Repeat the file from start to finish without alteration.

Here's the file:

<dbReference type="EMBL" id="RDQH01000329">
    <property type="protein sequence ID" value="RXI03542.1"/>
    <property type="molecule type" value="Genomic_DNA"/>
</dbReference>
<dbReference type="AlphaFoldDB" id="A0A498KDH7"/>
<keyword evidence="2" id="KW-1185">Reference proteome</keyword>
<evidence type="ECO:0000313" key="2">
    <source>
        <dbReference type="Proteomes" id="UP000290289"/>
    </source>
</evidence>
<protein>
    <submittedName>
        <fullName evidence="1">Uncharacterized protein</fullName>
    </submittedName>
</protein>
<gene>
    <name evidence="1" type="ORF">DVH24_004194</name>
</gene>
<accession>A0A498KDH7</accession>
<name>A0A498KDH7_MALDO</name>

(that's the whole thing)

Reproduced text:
<dbReference type="EMBL" id="RDQH01000329">
    <property type="protein sequence ID" value="RXI03542.1"/>
    <property type="molecule type" value="Genomic_DNA"/>
</dbReference>
<dbReference type="AlphaFoldDB" id="A0A498KDH7"/>
<keyword evidence="2" id="KW-1185">Reference proteome</keyword>
<evidence type="ECO:0000313" key="2">
    <source>
        <dbReference type="Proteomes" id="UP000290289"/>
    </source>
</evidence>
<protein>
    <submittedName>
        <fullName evidence="1">Uncharacterized protein</fullName>
    </submittedName>
</protein>
<gene>
    <name evidence="1" type="ORF">DVH24_004194</name>
</gene>
<accession>A0A498KDH7</accession>
<name>A0A498KDH7_MALDO</name>